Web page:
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If You’re Interested in Art, You’re More Likely to Be Socially Responsible


If you dance, act, sing, draw or simply watch others do it, you’re probably altruistic.

People have always said that art can develop people’s sensibilities. And it seems that a lot of evidence support this claim to a great degree. The University of Illinois in Chicago tested the span of art’s influence on our sense of social responsibility. During their research, specialists discovered a link between artistic and social participation. The study shows that a greater interest in art results in a greater social participation.

Involvement in art, especially as an audience, makes people more tolerant, altruistic and interested in civic behavior. The study’s head researcher LeRoux, says people of the so-called “Generation X” tend to show a greater sense of solidarity than others.

The General Social Survey, conducted since 1972 by the National Data Program for the Sciences (NORC) interviewed 2,765 adults selected at random in order to compare survey answers with altruistic actions: donating blood or money, giving directions or doing favors for neighbors.

The actions were in line with the civic behavior norms sought by the researchers. Previous studies had already published norms for volunteering and participating in community organizations. Researchers measured people’s participation in neighborhood associations, churches, religious organizations, political parties, unions and organizations.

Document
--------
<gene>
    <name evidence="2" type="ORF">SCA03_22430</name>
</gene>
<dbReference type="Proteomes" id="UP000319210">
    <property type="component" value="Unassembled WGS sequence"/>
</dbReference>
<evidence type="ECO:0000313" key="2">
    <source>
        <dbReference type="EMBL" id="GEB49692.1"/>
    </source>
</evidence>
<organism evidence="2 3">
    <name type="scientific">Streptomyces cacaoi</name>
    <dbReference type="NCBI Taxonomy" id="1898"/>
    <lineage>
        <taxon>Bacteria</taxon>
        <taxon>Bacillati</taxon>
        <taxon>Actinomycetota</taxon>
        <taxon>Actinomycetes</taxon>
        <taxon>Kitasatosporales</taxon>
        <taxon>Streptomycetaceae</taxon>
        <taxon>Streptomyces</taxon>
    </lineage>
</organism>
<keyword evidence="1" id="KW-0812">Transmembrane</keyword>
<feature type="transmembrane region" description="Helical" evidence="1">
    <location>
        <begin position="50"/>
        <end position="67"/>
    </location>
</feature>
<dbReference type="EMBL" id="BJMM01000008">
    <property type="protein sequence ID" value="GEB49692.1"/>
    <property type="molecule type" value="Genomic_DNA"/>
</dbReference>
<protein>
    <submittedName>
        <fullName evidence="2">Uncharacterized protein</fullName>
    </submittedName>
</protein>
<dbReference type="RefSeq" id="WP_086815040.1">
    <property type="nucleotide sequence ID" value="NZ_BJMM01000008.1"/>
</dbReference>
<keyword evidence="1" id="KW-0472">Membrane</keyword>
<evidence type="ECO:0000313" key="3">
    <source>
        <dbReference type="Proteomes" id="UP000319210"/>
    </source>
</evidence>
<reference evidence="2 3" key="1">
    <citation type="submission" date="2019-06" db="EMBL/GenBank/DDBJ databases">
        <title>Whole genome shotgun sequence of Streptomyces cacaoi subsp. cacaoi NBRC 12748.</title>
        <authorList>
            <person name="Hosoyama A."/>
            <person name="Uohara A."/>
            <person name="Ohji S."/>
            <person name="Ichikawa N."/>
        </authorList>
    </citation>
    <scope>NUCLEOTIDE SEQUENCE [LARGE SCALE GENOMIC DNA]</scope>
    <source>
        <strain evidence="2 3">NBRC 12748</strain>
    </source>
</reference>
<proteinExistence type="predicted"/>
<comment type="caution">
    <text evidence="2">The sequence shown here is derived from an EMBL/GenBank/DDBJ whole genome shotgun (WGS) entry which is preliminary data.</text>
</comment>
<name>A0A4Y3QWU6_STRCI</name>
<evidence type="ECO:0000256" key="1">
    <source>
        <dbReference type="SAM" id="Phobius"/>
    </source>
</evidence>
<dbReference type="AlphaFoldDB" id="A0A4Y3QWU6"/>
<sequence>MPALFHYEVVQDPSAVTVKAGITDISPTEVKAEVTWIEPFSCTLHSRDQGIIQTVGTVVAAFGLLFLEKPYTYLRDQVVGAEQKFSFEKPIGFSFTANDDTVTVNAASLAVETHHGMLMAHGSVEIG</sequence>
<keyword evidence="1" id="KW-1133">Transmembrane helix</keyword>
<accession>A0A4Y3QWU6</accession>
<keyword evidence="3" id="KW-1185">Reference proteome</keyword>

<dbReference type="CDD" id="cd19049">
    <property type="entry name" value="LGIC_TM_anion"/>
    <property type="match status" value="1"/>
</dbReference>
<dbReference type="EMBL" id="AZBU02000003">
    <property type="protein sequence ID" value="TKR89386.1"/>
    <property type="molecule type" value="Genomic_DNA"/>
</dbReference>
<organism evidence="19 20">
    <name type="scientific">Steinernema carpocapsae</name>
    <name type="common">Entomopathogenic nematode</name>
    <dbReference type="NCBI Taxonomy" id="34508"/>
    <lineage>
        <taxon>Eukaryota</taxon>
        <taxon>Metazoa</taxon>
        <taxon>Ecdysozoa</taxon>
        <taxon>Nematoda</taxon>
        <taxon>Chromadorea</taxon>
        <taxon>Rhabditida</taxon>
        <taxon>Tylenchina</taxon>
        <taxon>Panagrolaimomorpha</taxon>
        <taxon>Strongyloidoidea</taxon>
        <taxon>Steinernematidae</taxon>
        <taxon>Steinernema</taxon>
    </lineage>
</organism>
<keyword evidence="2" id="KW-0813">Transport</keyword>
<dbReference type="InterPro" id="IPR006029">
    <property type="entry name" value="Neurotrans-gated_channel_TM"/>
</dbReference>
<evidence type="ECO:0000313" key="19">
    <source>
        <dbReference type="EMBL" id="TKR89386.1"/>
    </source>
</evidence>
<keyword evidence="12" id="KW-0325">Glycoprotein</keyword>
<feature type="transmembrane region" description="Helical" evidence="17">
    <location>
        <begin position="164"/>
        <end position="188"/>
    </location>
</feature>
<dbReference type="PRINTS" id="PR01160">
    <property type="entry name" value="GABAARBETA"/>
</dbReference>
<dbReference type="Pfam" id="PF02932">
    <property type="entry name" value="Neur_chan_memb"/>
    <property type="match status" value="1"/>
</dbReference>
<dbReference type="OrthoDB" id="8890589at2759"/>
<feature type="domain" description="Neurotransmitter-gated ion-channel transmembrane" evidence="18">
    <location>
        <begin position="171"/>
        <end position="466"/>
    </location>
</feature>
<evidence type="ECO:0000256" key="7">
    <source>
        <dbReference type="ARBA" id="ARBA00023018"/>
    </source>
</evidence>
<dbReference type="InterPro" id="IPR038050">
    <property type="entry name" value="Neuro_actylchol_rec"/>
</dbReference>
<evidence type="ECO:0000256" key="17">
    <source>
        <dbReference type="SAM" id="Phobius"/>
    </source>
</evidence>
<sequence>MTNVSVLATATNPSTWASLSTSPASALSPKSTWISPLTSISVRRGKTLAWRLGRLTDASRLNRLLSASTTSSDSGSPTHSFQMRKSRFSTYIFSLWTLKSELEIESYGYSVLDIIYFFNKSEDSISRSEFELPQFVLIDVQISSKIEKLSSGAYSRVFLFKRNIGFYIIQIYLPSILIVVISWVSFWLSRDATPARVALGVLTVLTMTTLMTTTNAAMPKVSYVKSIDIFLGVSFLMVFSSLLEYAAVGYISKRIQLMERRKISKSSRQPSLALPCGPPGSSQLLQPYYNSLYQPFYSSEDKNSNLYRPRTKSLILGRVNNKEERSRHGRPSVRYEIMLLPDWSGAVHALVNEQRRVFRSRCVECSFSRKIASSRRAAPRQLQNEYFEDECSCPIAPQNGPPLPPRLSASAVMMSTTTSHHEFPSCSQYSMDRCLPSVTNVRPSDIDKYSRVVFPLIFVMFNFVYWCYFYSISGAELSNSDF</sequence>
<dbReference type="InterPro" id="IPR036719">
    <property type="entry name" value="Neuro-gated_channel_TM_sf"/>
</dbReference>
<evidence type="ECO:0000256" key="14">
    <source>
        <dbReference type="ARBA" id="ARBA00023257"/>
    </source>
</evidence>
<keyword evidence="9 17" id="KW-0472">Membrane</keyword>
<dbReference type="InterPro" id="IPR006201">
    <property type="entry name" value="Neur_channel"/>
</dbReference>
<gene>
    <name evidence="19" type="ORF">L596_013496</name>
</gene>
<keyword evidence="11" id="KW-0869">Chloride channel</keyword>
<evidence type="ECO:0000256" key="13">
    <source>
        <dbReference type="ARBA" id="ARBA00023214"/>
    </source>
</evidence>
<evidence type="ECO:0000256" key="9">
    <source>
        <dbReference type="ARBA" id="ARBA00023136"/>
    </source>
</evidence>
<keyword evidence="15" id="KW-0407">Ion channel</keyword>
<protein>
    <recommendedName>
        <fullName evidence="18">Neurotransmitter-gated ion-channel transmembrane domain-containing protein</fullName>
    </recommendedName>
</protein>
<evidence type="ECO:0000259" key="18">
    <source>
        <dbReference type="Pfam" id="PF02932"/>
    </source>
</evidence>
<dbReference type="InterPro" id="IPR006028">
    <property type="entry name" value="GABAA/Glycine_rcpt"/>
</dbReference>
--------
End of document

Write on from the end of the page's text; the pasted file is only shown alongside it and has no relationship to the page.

They measured social tolerance using two variables: tolerance of non-normative gender orientation and racial tolerance. The first variable was measured by asking participants whether or not they were okay with hiring homosexual teachers in public schools and if they were opposed to having books that addressed homosexuality in their public libraries.

The second variable measured people’s racial tolerance based on a series of questions concerning various ethnic groups: African Americans, Hispanics, Asian Americans. According to LeRoux, 80% of those surveyed were Caucasian.

They then measured altruistic behaviors in accordance to whether interviewees would let a stranger cut in line in front of them, share valuable private property, take care of their neighbor’s pets or plants or pick up their mail for them.

For LeRoux, if politicians are concerned with the lack of social participation in their communities, then art should not be overlooked as a means to encourage an active citizenship.

The information that was used in the study was conducted in 2002, and was carried out in accordance the National Data Program’s last update. Nevertheless, LeRoux plans to conduct another study once the data base is renewed.

The link between art and a sense of social responsibility is very interesting. Sharing their relationship is a way of supporting art and trying to break any prejudices associated with it. Harnessing the social capital that encourages people’s sensitization can transform the limitations of cultural minorities into an incentive for creators and the public in general.  The idea is to generate a greater offer and demand that can be translated into authentic solidarity.

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